Followers of the Lizard Lab blog will have read previous reports about relatively rapid learning in lizards. In those studies we typically focused on males or avoided drawing comparisons between the sexes because either the sample size was limited or the focus of the study was different. In our latest paper we decided the . . . → Read More: Sex, boldness and learning in a lizard
Take a look at photos from our field work in northern China, where we were studying complex communication in toad-headed agamas (Phrynocephalus).
Our photos are loaded on Flickr, where you can view pictures of our study animals and past field trips. Click on the photo below!
. . . → Read More: Photos from field work in Xinjiang Province, China
We have just recently finished working on a particularly interesting lizard: the toad-headed agama Phrynocephalus axillaris. We found a population on the gravel plains just west of Ruoqiang, in central Xinjiang Province, while searching for another species, P. forsythii. On that topic, P. forsythii has proven to be something of an achilles heel for . . . → Read More: Dispatches from the field: tough times for desert lizards in parts of Xinjiang Province, China
The sex life of Australian water skinks (Eulamprus) has received considerable attention in the past few decades. The Keogh Lab documented alternate reproductive tactics in E. heatwolei and Jess Stapley’s PhD focused in part, on fitness consequences of ARTs. More recently, Dan Noble has been working on ARTs in E. quoyii, and this work . . . → Read More: Sex in the lizard world: Promiscuous females and protective males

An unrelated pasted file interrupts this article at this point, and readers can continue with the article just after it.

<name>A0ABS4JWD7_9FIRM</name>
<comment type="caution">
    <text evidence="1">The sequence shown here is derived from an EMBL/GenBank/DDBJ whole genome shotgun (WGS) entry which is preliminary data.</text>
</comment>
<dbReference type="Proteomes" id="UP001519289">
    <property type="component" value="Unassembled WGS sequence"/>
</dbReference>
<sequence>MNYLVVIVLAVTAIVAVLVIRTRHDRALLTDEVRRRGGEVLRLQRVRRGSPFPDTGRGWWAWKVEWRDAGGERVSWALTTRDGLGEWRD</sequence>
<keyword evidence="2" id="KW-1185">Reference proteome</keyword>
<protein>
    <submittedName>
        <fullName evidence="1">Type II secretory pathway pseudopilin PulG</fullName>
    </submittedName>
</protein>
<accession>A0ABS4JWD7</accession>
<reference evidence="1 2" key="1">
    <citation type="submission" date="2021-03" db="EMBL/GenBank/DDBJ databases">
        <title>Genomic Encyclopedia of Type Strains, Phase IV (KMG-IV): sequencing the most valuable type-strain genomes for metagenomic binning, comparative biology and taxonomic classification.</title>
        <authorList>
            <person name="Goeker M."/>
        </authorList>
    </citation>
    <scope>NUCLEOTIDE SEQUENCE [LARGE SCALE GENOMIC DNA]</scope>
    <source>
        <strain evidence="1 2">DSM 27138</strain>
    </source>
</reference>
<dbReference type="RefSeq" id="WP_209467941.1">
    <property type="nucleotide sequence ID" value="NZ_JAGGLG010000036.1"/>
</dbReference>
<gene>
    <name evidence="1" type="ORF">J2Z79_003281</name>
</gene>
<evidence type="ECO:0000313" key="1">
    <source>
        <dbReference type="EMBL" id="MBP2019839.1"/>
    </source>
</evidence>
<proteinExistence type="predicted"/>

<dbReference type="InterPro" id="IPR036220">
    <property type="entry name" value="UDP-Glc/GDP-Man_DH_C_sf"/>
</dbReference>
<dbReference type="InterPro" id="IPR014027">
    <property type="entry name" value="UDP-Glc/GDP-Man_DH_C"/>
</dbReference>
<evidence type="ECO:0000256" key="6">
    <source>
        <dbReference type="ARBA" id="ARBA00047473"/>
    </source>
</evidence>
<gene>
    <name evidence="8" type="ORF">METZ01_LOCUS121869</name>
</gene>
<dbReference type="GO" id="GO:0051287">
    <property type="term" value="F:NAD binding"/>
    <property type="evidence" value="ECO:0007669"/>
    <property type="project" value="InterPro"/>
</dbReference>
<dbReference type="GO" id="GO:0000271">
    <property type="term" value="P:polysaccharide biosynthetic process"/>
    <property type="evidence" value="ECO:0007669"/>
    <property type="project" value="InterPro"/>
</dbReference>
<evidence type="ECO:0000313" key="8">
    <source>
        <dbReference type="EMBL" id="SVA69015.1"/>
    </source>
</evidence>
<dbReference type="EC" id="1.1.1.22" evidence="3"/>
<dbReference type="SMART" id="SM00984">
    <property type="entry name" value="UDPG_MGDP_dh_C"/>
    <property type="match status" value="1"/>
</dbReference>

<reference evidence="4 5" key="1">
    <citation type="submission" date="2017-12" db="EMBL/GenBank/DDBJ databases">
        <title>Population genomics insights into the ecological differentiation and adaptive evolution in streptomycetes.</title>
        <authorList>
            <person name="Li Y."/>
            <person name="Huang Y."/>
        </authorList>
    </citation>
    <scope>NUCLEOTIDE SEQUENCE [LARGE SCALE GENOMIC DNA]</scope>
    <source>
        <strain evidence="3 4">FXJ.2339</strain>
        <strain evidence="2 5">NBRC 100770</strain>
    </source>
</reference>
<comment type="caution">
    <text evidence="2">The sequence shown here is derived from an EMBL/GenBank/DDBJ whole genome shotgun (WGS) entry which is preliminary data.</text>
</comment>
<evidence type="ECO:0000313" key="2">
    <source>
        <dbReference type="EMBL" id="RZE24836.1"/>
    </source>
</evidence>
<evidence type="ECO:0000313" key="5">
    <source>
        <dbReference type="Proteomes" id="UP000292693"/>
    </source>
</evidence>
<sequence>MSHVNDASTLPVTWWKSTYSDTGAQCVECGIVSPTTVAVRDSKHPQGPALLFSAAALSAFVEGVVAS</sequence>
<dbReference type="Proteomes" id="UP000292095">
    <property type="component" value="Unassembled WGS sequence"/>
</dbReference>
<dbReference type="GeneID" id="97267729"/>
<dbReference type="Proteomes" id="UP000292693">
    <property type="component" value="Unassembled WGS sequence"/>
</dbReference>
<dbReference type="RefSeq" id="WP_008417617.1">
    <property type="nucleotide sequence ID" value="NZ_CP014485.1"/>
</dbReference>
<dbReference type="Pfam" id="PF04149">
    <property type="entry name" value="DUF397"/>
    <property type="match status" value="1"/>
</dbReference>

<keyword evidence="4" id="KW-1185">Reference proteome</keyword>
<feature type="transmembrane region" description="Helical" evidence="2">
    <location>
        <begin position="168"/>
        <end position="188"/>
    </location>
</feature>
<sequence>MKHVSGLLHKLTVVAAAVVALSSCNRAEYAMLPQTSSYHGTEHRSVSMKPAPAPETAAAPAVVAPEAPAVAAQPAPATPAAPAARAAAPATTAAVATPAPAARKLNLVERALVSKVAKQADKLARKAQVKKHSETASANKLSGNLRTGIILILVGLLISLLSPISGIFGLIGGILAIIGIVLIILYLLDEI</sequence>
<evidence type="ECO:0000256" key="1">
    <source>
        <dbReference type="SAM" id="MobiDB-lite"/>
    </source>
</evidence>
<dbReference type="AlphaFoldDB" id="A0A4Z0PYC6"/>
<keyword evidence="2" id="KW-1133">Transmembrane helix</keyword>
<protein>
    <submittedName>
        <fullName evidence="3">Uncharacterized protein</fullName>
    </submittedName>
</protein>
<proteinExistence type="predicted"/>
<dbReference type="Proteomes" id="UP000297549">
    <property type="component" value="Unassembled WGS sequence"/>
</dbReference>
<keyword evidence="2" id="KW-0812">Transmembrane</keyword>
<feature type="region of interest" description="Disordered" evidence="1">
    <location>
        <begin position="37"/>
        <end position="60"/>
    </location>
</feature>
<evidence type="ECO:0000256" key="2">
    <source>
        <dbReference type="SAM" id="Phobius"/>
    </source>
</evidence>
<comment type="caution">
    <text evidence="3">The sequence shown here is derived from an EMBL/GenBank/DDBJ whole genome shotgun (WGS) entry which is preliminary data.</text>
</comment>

With the exception of perhaps crocodiles and turtles, the attention devoted to the conservation of reptiles has for a long time lagged behind that devoted to birds and mammals. A recent study published in Biological Conservation, to which we contributed a small amount of data, has attempted to redress this conservation short-fall. The extinction . . . → Read More: The global conservation status of reptiles: one in five species is threatened
Admittedly a little late, but this is what happens when you leave your camera at a friend’s house in the city. All the best for 2013 from the Lizard Lab! We hope to keep providing field dispatches and news about our findings and those of the scientific community in general. . . . → Read More: Happy new year from the Lizard Lab!
Well, after three months of a four-month fieldtrip to AWC Newhaven, I thought it was time to send a long-overdue update via the Lizard Lab Blog!
Newhaven veterans Chris Turnbull and Andy Beattie joined me for the first month of the trip, and as always, were incredibly helpful and great company. I have since . . . → Read More: Happy New Year From Newhaven, NT!!
For anyone interested in comparative cognition, these are exciting times and 2012 has been a good year for lizards! Manuel Leal and Robert Powell’s study of Anolis cognition demonstrated that lizards are capable of behavioural flexibility. (Behavioural flexibility, a key feature of advanced cognition, is the ability to solve a novel problem, or develop . . . → Read More: Hot off the press! “Learning outdoors: male lizards show flexible spatial learning under semi-natural conditions”